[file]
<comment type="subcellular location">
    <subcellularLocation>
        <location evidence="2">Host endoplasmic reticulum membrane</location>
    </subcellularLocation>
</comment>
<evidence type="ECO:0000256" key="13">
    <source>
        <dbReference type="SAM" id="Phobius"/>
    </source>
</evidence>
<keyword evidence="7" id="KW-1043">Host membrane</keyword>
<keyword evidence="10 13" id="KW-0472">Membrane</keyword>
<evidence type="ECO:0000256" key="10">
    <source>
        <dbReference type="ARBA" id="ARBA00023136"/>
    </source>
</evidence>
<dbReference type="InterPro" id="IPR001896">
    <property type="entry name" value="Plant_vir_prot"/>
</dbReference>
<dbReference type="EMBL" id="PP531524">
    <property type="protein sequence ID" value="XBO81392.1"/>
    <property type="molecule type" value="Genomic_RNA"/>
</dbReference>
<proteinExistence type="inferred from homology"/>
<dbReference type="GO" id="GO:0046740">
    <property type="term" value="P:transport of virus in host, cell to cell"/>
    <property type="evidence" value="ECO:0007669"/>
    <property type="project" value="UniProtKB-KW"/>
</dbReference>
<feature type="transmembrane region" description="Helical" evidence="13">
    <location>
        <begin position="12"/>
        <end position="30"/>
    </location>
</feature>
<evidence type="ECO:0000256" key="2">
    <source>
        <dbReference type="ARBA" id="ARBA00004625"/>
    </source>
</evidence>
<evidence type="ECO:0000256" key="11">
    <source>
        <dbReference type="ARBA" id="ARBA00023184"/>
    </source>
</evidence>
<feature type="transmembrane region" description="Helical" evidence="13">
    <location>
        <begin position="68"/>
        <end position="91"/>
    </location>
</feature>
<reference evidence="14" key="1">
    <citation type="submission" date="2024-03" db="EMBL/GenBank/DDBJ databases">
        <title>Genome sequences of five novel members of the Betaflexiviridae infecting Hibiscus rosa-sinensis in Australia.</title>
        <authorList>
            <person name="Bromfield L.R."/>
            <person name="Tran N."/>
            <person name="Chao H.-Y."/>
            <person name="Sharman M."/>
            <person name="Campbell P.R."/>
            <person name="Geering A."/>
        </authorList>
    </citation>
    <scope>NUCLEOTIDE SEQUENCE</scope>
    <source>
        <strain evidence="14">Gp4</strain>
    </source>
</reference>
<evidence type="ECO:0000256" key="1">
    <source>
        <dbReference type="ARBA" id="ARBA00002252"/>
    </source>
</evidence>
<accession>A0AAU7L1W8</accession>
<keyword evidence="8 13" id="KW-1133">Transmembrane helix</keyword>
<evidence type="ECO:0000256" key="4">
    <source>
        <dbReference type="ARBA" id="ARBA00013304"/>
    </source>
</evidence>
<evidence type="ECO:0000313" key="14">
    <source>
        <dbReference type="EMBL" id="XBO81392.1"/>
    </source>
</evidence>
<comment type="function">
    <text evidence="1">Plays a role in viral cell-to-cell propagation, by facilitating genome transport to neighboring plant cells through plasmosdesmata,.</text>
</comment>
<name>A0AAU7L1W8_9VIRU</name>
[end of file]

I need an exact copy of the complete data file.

<comment type="subcellular location">
    <subcellularLocation>
        <location evidence="2">Host endoplasmic reticulum membrane</location>
    </subcellularLocation>
</comment>
<evidence type="ECO:0000256" key="13">
    <source>
        <dbReference type="SAM" id="Phobius"/>
    </source>
</evidence>
<keyword evidence="7" id="KW-1043">Host membrane</keyword>
<keyword evidence="10 13" id="KW-0472">Membrane</keyword>
<evidence type="ECO:0000256" key="10">
    <source>
        <dbReference type="ARBA" id="ARBA00023136"/>
    </source>
</evidence>
<dbReference type="InterPro" id="IPR001896">
    <property type="entry name" value="Plant_vir_prot"/>
</dbReference>
<dbReference type="EMBL" id="PP531524">
    <property type="protein sequence ID" value="XBO81392.1"/>
    <property type="molecule type" value="Genomic_RNA"/>
</dbReference>
<proteinExistence type="inferred from homology"/>
<dbReference type="GO" id="GO:0046740">
    <property type="term" value="P:transport of virus in host, cell to cell"/>
    <property type="evidence" value="ECO:0007669"/>
    <property type="project" value="UniProtKB-KW"/>
</dbReference>
<feature type="transmembrane region" description="Helical" evidence="13">
    <location>
        <begin position="12"/>
        <end position="30"/>
    </location>
</feature>
<evidence type="ECO:0000256" key="2">
    <source>
        <dbReference type="ARBA" id="ARBA00004625"/>
    </source>
</evidence>
<evidence type="ECO:0000256" key="11">
    <source>
        <dbReference type="ARBA" id="ARBA00023184"/>
    </source>
</evidence>
<feature type="transmembrane region" description="Helical" evidence="13">
    <location>
        <begin position="68"/>
        <end position="91"/>
    </location>
</feature>
<reference evidence="14" key="1">
    <citation type="submission" date="2024-03" db="EMBL/GenBank/DDBJ databases">
        <title>Genome sequences of five novel members of the Betaflexiviridae infecting Hibiscus rosa-sinensis in Australia.</title>
        <authorList>
            <person name="Bromfield L.R."/>
            <person name="Tran N."/>
            <person name="Chao H.-Y."/>
            <person name="Sharman M."/>
            <person name="Campbell P.R."/>
            <person name="Geering A."/>
        </authorList>
    </citation>
    <scope>NUCLEOTIDE SEQUENCE</scope>
    <source>
        <strain evidence="14">Gp4</strain>
    </source>
</reference>
<evidence type="ECO:0000256" key="1">
    <source>
        <dbReference type="ARBA" id="ARBA00002252"/>
    </source>
</evidence>
<accession>A0AAU7L1W8</accession>
<keyword evidence="8 13" id="KW-1133">Transmembrane helix</keyword>
<evidence type="ECO:0000256" key="4">
    <source>
        <dbReference type="ARBA" id="ARBA00013304"/>
    </source>
</evidence>
<evidence type="ECO:0000313" key="14">
    <source>
        <dbReference type="EMBL" id="XBO81392.1"/>
    </source>
</evidence>
<comment type="function">
    <text evidence="1">Plays a role in viral cell-to-cell propagation, by facilitating genome transport to neighboring plant cells through plasmosdesmata,.</text>
</comment>
<name>A0AAU7L1W8_9VIRU</name>